November 16, 2017

The 80/20 Rule of Product Warranties:

Almost 80% of all the warranty claims and accruals reported by U.S.-based companies come from only 20 companies. Upwards of 500 other manufacturers account for only 20% of the total. But the expenses of the largest warranty providers are also a higher share of their sales revenue.

It's no surprise that the largest manufacturers also pay the most warranty expenses. In fact, the top 20 warranty providers pay almost 80% of the entire total. But what's something of a surprise is that the largest warranty providers also seem to have much higher expense rates than their smaller competitors.

Since early 2003, we've collected four essential metrics from the financial statements of U.S.-based manufacturers: the amount of claims paid, accruals made, reserves held, and product sales. Using the latter metric along with the amount of claims and accruals reported, we've also calculated the claims rate as a percentage of sales, and the accrual rate as a percentage of sales.

Even after accounting for all the mergers and acquisitions of the past 15 years, the list of U.S.-based warranty providers still includes more than 500 manufacturers. However, in a real-world example of the 80/20 rule, we've found that the 20 largest warranty providers account for almost 80% of the entire total.

Apple Inc. is now the largest warranty provider of them all, having pushed past both General Motors Co. and Ford Motor Co. in recent years. Others at the top of the list include computer manufacturers HP Inc. and Hewlett Packard Enterprise Co., both separately and together, data storage maker Western Digital Corp., data network manufacturer Cisco Systems Inc., as well as truck and heavy equipment manufacturers Paccar, Navistar International, Caterpillar, Deere, Cummins, and AGCO. From the aerospace industry come Boeing Co. and United Technologies Corp., and from the appliance sector comes Whirlpool Corp.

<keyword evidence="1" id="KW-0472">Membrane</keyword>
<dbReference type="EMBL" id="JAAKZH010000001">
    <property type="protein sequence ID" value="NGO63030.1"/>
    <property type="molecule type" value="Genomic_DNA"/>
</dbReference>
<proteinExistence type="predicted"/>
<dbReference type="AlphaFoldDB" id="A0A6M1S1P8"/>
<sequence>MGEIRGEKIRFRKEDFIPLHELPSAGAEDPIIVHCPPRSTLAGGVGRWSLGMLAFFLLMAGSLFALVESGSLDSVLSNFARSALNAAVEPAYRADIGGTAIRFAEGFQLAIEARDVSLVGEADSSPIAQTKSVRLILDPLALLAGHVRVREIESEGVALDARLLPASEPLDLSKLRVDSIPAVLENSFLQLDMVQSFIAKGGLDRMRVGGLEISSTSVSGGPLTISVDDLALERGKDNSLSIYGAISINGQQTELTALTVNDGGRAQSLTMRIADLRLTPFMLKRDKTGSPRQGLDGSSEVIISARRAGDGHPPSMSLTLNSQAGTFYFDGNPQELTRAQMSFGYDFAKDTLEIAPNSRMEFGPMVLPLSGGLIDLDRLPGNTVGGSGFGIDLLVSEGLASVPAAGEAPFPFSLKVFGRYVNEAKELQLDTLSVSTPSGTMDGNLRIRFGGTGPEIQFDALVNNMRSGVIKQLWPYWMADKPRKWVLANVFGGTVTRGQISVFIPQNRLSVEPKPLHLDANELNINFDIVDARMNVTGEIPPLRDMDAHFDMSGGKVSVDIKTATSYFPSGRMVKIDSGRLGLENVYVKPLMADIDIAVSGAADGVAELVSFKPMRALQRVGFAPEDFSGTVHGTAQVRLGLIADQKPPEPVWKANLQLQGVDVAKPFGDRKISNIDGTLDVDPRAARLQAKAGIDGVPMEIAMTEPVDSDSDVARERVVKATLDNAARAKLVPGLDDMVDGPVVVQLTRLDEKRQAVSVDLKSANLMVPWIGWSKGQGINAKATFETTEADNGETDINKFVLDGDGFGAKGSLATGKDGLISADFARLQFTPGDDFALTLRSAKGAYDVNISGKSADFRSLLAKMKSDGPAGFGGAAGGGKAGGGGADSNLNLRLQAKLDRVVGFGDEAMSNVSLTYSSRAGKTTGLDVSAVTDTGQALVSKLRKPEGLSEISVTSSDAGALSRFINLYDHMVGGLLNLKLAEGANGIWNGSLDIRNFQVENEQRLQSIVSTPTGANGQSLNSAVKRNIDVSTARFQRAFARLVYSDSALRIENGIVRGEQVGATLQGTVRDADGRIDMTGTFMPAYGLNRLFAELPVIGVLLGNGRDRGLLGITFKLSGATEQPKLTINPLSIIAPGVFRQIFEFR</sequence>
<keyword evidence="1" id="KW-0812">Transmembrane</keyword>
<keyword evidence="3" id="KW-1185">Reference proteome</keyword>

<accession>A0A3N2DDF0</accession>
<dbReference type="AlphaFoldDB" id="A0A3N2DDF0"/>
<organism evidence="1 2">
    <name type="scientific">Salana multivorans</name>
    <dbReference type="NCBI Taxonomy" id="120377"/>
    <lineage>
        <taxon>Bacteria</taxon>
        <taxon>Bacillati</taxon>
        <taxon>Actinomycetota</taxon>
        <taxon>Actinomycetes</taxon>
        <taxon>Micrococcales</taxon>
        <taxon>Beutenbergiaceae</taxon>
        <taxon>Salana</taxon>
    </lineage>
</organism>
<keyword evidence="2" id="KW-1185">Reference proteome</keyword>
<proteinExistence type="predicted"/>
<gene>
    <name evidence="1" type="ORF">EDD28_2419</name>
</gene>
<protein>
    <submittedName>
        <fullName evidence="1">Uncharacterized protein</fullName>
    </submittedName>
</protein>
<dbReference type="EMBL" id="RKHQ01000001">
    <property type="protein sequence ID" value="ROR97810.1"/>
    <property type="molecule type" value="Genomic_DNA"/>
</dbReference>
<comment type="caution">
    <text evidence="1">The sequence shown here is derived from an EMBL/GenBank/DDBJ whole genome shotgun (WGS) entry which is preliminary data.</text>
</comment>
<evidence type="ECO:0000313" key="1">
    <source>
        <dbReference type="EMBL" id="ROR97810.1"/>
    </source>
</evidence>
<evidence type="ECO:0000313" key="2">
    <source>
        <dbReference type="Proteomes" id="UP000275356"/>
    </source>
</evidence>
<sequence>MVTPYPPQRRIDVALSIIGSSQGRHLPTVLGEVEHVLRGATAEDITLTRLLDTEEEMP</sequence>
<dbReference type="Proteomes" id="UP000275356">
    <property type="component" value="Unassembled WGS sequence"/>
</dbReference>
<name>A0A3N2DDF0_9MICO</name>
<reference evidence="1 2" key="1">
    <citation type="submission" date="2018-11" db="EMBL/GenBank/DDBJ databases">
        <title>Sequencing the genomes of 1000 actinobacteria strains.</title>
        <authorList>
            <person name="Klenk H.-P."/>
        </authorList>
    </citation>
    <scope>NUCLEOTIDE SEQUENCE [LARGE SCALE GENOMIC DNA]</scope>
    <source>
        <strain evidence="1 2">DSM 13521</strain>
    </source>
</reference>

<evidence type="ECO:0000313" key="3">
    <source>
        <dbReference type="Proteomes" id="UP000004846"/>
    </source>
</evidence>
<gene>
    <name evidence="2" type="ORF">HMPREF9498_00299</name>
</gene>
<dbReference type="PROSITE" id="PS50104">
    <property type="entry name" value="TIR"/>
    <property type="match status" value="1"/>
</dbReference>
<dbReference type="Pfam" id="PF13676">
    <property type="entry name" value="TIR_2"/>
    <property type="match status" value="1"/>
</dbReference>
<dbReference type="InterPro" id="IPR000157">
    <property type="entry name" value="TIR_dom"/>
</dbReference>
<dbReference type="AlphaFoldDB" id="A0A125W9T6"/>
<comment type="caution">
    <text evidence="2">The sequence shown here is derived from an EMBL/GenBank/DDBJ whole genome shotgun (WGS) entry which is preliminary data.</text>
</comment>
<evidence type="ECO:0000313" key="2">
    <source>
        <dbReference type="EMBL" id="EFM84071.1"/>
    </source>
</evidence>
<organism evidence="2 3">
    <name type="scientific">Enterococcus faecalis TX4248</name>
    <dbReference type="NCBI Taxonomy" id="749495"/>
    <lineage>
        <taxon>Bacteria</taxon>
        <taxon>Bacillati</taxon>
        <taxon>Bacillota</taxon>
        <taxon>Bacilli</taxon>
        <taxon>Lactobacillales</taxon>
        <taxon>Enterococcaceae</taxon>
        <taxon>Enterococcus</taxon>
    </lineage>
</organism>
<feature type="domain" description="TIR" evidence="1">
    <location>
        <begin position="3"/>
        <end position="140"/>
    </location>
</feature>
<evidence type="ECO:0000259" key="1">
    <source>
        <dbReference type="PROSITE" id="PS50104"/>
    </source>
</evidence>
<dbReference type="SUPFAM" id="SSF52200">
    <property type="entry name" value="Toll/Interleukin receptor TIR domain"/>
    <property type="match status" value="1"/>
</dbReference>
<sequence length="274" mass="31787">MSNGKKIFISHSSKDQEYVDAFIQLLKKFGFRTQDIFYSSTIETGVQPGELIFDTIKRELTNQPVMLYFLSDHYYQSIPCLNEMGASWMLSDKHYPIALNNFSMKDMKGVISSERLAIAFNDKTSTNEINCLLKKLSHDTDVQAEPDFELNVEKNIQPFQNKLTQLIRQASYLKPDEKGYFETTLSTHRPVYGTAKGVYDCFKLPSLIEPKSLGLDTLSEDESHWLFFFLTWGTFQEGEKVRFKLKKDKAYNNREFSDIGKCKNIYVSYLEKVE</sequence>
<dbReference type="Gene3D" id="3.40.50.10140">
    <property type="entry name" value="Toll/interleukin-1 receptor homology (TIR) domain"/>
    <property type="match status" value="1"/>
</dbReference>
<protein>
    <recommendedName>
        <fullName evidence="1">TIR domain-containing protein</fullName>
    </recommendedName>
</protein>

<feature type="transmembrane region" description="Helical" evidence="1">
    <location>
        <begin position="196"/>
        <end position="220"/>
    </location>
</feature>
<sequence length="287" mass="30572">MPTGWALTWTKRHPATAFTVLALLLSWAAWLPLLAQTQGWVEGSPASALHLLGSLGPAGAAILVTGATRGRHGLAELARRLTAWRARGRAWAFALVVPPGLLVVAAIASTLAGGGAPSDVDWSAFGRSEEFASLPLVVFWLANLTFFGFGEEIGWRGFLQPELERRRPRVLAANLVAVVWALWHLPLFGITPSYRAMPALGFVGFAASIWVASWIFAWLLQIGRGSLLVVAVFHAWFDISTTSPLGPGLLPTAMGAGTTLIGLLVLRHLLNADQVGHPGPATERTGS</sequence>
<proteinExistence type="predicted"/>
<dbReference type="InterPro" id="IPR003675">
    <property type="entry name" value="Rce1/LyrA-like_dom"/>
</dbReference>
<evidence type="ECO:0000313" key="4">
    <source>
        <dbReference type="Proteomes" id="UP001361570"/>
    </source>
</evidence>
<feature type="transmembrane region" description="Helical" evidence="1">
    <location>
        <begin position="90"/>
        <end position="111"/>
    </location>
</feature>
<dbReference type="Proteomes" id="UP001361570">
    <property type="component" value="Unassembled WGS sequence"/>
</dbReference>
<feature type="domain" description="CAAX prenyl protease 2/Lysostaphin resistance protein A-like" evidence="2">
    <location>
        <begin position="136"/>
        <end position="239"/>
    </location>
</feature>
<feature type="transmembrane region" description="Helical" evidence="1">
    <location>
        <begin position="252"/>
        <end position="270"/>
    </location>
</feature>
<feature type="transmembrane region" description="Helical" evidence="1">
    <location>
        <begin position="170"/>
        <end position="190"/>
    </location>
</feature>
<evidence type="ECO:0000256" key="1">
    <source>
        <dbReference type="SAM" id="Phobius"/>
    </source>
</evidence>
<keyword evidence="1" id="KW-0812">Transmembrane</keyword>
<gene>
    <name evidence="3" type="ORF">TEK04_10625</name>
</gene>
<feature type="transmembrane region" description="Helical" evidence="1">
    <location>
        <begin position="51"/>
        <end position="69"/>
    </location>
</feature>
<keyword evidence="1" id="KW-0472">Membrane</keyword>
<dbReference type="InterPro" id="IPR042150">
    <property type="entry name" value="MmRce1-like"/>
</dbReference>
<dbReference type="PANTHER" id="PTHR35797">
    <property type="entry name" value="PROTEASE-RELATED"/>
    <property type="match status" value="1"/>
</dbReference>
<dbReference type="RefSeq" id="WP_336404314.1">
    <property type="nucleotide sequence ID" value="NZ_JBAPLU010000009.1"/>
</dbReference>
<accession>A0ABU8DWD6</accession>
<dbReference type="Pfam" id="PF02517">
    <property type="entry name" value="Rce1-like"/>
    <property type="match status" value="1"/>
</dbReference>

Out of the top 20 warranty providers, we now have third quarter financial statements from all but Johnson Controls International plc. That company is still about a week away from publishing its annual report for the fiscal year ended September 30, so we've included an estimate for its warranty expenses during the months of July, August, and September. Also, General Electric Co., Emerson Electric Co., and Honeywell International Inc. publish their warranty expenses only once a year, so we have included estimates for them based on their 2016 expenses.

Claims Paid per Quarter

In Figure 1, we've detailed the warranty claims paid by each of these manufacturers, with all the companies from number 20 on down lumped together in the "other" category. For the first nine months of calendar 2017, the top 20 have reported $13.4 billion in claims paid, which is 72% of the entire total. In the same nine months of 2016, they accounted for $14.5 billion in claims, or 75% of the total.


Figure 1
Top 20 Warranty Providers
Claims Paid by U.S.-based Manufacturers
(in US$ millions, 2003-2017)

Figure 1


As was mentioned, Apple is the largest among them, but as we detailed last week, its claims payments are down sharply from the previous year. Others that saw even larger proportional declines in claims payments include Boeing, Emerson, HP Inc., Navistar, and Western Digital.

Only three of the top 20 paid more in claims during the first nine months of 2017 than they did in the same period of 2016. They are Cummins, Ford, and United Technologies. Ford saw a $150 million increase, while the other two reported only slight increases.

Warranty Accruals

The track record of the top 20 in terms of warranty accruals made is less clear, because of the tendency of Apple to accrue unusually large amounts during the months of October, November, and December. We can see the annual spikes in the data caused by this phenomenon in Figure 2 below. Apple is at the bottom, so these spikes are easy to see. But they make it more difficult to see the overall trend.


Figure 2
Top 20 Warranty Providers
Accruals Made by U.S.-based Manufacturers
(in US$ millions, 2003-2017)

Figure 2